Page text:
For most of my life, drafting has been a wild ramble that started with a character or a scene and expanded from there.  Plot and structure have always been fixed and molded after the fact.  Some call this discovery writing, some call it pantsing (because I’m flying by the seat of my pants) and I’ve just always thought of it as writing or drafting.

This method of writing has led to a very labor intensive and often excruciatingly hard editing and revision process.  During work on my second book, this led to breaking down the entire thing by scene, looking at what that scene was supposed to be doing and then culling any scenes that weren’t essential.  That led to a scene list and a plot outline and a complete rewrite of everything.  I kept a bit of dialog here and there, and most of one scene, but other than that, I was writing everything from scratch to fit the new scene outline.

This lead to an attempt to write the outline first, and then do the drafting.  It was the first time I’d ever tried it.  Even back in school when outlines were required, I would work ahead and draft the whole paper, so I could then reverse engineer the outline.  I’ve never liked them and always found them confining and creativity-reducing.

But I needed to redraft book three, which wasn’t finished, and the outline had worked for book two, so surely I could make this process work again.

It’s sort of worked.  I have most of a draft of book three.  I have a bunch of versions of the outline (including one that does a seven-point plot breakdown of the overarching plot and each subplot).  I have most of the plot relevant scenes for the major overarching plotline.  My subplots are a mess.  Part of the problem might be that I’m trying to insert subplots that relate to certain characters who are not very important to the main plot, and thus it’s hard to add those scenes in a way that feels relevant.  Part of it is that for seventy-five percent of the book half my characters are not interacting with the other half.  I’m still working on how to make that structure work without confusing or boring readers.

It’s not a failed experiment, it’s just not as successful as I wanted it to be.  I’m still struggling with the outline itself.  I still struggle to write the scenes the outline calls for.  The closer I get to the end, the harder it has been to write.  This may have nothing to do with the outline process (the world is more insane than usual right now) but it’s hard to separate it out and remind myself that there are confounding variables.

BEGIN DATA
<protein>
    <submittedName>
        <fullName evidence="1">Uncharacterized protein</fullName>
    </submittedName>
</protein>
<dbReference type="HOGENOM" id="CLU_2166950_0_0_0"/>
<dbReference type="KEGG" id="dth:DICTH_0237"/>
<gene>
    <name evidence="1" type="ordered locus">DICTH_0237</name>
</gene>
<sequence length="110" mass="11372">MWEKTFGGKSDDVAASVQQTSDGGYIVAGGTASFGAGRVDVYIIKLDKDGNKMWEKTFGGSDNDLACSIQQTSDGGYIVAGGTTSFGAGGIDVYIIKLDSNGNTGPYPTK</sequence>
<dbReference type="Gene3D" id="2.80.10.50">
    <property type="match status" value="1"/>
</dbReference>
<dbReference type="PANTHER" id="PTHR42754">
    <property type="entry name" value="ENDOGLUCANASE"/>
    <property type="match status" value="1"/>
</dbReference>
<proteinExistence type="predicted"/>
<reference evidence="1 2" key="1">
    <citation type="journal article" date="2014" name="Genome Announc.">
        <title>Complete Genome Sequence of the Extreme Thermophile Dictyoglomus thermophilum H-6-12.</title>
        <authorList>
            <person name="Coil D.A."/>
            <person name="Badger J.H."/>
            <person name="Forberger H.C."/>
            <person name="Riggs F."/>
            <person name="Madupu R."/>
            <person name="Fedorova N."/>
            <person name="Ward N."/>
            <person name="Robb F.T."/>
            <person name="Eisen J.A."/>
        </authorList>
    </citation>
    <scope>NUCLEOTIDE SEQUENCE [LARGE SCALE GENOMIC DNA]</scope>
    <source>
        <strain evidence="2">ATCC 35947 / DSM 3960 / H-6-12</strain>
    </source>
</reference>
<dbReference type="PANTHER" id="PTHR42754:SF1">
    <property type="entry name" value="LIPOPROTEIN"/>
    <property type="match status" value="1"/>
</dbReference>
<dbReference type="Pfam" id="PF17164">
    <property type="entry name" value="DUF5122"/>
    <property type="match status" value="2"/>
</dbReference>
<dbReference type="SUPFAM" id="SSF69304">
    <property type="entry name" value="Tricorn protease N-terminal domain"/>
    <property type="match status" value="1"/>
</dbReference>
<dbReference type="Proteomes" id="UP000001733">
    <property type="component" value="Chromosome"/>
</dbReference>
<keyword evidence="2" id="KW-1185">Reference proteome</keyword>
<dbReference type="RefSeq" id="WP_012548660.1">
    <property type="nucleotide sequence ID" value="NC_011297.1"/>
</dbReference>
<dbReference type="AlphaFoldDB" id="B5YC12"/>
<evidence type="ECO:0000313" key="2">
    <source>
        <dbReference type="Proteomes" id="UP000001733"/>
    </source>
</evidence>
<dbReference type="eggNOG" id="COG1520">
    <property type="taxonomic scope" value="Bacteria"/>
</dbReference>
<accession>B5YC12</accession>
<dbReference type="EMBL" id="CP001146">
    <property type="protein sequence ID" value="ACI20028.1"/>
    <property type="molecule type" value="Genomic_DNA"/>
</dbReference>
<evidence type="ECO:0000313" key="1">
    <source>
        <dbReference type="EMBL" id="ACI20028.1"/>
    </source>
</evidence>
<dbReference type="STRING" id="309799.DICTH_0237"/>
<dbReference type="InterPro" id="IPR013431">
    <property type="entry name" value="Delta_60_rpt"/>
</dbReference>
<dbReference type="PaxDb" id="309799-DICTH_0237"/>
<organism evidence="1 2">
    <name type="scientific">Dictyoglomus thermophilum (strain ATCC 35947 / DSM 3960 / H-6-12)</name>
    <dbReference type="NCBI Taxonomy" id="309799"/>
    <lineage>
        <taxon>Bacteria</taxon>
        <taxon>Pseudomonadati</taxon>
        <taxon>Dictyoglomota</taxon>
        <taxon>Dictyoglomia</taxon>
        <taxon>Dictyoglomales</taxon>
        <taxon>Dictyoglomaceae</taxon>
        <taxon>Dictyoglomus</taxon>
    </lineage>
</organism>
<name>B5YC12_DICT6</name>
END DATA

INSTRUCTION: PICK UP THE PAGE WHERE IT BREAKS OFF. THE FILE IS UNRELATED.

This latest experiment wasn’t a fully from scratch project.  It’s the third book in a series, which has its own difficulties, and it was about 50% written before I started working on the outline for the redrafting.  I’ve been making progress.  Pretty stable and consistent progress even, but it doesn’t feel the same.  I’m not excited about the story or the characters or the ideas in the same way I was when I was originally drafting the first version, or the way I usually am as I draft a new project for the first time.

Maybe I’m just getting to the point where I’m realizing that writing is work.  For the first fifteen years or so that I was actively writing, it was all just for fun, and just for me.  I didn’t share my work much.  I was praised for the work I did share, and that gave me confidence to keep writing.  I took creative writing classes in high school, I took creative writing seminars in college, and even audited one in grad school because I missed it.  (I’ve never loved writing short stories, but I do love being in a critique group or a workshop environment.)  Now that I have one book out, and two more in revisions with the goal to publish them, it’s more than just fun and experimentation.  Writing is work.  And sometimes work is hard.

I’m going to keep pushing forward with the experiment and keep working on this draft so I can finalize book two and then book three and work on getting them in shape for publishing.  I welcome any and all tips from those who learned to outline or those who always have.

Image Prompt 065 – Children in Snow


I chose the image of the snow-covered patio furniture for my twenty-minute sprint this week.  This incorporates characters (all my originals) from my fanfic, so if anyone found me by way of that, you may recognize some of them.  Also, the inspiration to write with them again was all Manda’s fault 8-P.  (But I love her for it, so it’s fine.)

Children in Snow:

Síneag pushed the curtains back from the sliding glass door and was greeted by the brightness that came after a snow storm.  The world had turned white, and their patio furniture was covered in fluffy snow.  It looked like they’d only gotten four or five inches in the end.

The children would have fun playing in the snow later, she was sure.  Jenn had said they were all going to come by late morning to see Síneag and let everyone visit.  She’d been looking forward to it for weeks.